Number of COVID cases may drop in importance amid omicron


The explosive increase in the number of coronavirus cases in the United States is sounding the alarm, but some experts believe the focus should instead be on COVID-19 hospital admissions. And these don’t climb that fast.

Dr Anthony Fauci, for his part, told ABC on Sunday that with many infections causing little or no symptoms, “it is much more relevant to focus on hospitalizations than on the total number of cases.” Other experts argue that the number of cases is still of value.

As the super-contagious variant of omicron rages in the United States, new cases of COVID-19 per day have more than tripled in the past two weeks, hitting a record-breaking 480,000 average. hospitals and airlines are struggling as infected workers are isolated.

Meanwhile, hospital admissions averaged 12,700 per day last week, up 46% from the previous week, but well below the peak of 16,500 per day a year ago , when the vast majority of the United States was not vaccinated. Deaths have remained stable over the past two weeks at an average of around 1,200 per day, well below the all-time high of 3,400 last January.

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Public health experts suspect that these numbers, taken together, reflect the vaccine’s continued effectiveness in preventing serious disease, even against omicron, as well as the possibility that the variant may not make most people as sick as the ones. previous versions.

Omicron accounted for 95% of new coronavirus infections in the United States last week, the Centers for Disease Control and Prevention reported on Tuesday, in another indication of how quickly the variant has spread since it was first detected in Africa. from the South at the end of November.

Dr Wafaa El-Sadr, director of ICAP, a global health center at Columbia University, said the number of cases does not appear to be the highest number right now.

Instead, she said, the United States at this point in the pandemic should “shift our focus, especially in the age of vaccination, to really focus on preventing disease, disability. and deaths, and therefore to count them ”.

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The number of daily cases and their highs and lows has been one of the most watched barometers during the outbreak and has been a reliable early warning sign of serious illness and death in previous waves of coronavirus.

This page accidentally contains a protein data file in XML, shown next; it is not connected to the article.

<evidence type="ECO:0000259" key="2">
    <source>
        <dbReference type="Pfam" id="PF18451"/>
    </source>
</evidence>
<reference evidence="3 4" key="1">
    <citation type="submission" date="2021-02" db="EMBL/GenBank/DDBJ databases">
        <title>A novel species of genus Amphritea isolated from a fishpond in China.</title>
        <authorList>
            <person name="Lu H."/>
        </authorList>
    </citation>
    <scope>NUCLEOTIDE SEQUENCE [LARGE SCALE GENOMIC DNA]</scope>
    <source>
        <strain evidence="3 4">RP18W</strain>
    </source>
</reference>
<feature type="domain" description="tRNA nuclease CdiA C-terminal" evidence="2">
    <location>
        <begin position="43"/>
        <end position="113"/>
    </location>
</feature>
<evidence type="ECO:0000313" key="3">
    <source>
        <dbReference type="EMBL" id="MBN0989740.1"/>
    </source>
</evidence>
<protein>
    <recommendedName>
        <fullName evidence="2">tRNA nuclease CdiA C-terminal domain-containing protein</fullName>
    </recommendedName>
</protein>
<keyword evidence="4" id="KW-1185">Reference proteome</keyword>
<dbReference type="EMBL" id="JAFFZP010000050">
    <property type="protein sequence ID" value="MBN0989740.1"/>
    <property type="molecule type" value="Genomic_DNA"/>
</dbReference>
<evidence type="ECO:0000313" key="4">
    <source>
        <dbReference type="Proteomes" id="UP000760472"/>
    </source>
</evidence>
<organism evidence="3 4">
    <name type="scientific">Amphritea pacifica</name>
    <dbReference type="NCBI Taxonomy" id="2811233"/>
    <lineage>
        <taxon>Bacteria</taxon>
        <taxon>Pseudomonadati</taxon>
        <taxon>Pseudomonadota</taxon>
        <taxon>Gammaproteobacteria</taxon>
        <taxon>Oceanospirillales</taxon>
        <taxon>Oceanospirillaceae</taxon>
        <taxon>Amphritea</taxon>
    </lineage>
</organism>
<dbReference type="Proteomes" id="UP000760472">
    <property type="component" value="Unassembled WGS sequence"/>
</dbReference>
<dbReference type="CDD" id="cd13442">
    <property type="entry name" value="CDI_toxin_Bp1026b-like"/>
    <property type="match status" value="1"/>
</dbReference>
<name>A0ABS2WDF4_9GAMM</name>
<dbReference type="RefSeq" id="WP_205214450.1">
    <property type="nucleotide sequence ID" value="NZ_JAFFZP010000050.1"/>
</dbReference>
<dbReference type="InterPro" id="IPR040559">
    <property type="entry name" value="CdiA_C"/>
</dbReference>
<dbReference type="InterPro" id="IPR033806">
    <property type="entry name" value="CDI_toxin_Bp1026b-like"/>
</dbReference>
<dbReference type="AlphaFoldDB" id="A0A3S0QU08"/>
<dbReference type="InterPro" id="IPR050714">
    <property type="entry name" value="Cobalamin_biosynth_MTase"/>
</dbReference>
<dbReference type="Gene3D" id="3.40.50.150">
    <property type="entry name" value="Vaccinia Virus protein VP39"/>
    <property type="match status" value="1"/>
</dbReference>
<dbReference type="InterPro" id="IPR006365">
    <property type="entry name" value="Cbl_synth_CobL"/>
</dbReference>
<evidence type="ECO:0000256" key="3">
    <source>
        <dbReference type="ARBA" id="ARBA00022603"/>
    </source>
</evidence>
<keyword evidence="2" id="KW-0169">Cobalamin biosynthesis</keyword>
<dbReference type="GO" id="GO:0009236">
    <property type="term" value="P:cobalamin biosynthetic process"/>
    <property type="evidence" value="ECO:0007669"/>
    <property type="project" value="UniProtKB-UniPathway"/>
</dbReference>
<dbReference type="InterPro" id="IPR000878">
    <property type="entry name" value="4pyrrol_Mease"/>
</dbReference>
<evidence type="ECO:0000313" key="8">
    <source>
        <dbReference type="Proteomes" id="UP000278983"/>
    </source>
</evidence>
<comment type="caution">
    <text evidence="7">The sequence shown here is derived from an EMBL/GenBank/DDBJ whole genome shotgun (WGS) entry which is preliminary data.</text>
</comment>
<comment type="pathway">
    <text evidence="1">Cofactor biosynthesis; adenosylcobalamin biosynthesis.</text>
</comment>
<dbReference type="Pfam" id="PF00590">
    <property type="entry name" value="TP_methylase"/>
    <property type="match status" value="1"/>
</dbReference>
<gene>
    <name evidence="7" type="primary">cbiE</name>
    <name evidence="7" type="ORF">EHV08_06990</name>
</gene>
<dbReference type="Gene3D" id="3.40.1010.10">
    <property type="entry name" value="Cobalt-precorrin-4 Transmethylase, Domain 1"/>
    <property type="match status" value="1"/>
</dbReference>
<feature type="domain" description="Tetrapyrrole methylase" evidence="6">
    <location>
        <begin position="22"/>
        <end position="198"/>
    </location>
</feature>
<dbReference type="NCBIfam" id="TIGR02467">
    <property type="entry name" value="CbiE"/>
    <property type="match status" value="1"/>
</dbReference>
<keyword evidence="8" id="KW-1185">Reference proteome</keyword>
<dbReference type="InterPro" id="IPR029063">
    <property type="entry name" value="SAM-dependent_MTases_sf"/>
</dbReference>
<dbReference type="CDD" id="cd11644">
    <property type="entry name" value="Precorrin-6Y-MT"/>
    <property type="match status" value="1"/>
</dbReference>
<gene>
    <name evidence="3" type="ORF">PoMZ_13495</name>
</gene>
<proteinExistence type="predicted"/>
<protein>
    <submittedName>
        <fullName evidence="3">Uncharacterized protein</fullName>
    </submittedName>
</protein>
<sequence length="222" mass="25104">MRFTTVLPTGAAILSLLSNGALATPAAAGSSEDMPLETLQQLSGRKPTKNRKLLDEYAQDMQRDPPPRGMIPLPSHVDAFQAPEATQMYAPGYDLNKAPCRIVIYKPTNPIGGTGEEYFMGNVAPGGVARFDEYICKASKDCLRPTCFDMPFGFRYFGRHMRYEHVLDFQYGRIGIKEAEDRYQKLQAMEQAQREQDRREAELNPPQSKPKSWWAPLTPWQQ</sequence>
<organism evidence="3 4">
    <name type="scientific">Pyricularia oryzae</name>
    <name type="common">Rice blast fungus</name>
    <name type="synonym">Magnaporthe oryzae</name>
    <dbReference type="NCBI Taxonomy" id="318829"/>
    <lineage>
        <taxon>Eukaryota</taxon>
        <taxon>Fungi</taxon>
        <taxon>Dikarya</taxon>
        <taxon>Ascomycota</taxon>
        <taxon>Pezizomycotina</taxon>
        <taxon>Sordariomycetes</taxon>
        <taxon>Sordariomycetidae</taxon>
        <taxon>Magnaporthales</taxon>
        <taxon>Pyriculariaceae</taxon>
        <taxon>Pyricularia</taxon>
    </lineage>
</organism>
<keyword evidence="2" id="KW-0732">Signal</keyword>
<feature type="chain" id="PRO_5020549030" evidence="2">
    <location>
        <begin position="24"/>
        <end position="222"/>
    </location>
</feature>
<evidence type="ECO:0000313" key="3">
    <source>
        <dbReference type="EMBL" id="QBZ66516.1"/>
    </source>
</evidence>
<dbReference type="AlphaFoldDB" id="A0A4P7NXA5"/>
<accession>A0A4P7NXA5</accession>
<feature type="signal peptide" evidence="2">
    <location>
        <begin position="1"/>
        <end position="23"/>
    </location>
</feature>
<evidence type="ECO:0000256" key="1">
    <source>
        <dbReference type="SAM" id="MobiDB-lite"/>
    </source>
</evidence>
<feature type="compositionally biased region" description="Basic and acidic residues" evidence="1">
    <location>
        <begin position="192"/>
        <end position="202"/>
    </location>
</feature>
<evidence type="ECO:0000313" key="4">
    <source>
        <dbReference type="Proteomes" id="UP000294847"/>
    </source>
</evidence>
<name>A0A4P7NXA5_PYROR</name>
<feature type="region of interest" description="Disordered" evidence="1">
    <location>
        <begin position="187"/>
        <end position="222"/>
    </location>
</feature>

But they have long been viewed as an imperfect measure, in part because they consist of lab-confirmed cases of COVID-19, and not the actual number of infections, which is almost certainly several times higher.

The number of daily cases is also subject to wild fluctuations. The number of new cases on Monday exceeded one million, a figure that may reflect a backlog delayed by reporting delays over the holiday weekend. The seven-day moving average is considered to be more reliable.

Now the value of the daily number of cases is being questioned like never before.

On the one hand, the skyrocketing increase reflects, at least in part, an omicron-induced scramble among many Americans to get tested before holiday gatherings, and new testing requirements at workplaces and across the board. restaurants, theaters and other sites.

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Also, the actual number of infections is likely much higher than the number of cases because the results of the home tests Americans rush to use are not added to the official tally, and because long waits have discouraged some people stand in line to get dabbed.

But also, the number of cases seems to paint a less useful picture of the pandemic amid the spread of omicron, which is causing many infections but so far does not appear to be so severe in its effects.

The number of cases has lost its relevance, said Andrew Noymer, professor of public health at the University of California, Irvine.

“Hospitalizations are where the rubber meets the road,” Noymer said. “It is a more objective measure”, although it is not perfect. He added, “If I had to choose just one metric, I would choose hospitalization data. “

Tracking COVID-19 admissions can educate doctors about the severity of the virus and also the ability of hospitals to cope with the crisis. This, in turn, can help health officials determine where to move equipment and other resources.

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Still, health experts are not ready to suppress the number of cases.

“We shouldn’t give up looking at the number of cases,” said Dr Eric Topol, director of the Scripps Research Translational Institute, “but it is important to recognize that we are only seeing part of the actual number of cases. “

Ali Mokdad, professor of health metrics science at the University of Washington in Seattle, said for every new infection detected, the United States missed two cases. But he said tracking the number of positive test results is still important as omicron makes its way across the country.

The number of cases may indicate future hot spots and indicate whether a wave of infection has peaked, Mokdad said.

In addition, the number of cases will continue to be important for people who are vulnerable due to their age or health reasons and who need an idea of ​​the spread of the virus in their communities so that they can make decisions. regarding precautions, he said. Hospitals, schools and businesses must plan their absences.

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“To give up on knowing if the cases go up or down is to fly blind. How can we as a country not know the epidemic curve of infection? Said Mokdad.

If testing has lost its relevance, he said, it’s because the United States has never developed a way to monitor infections consistently and reliably.

“It is not acceptable to cover up failure by changing the rules,” he said.


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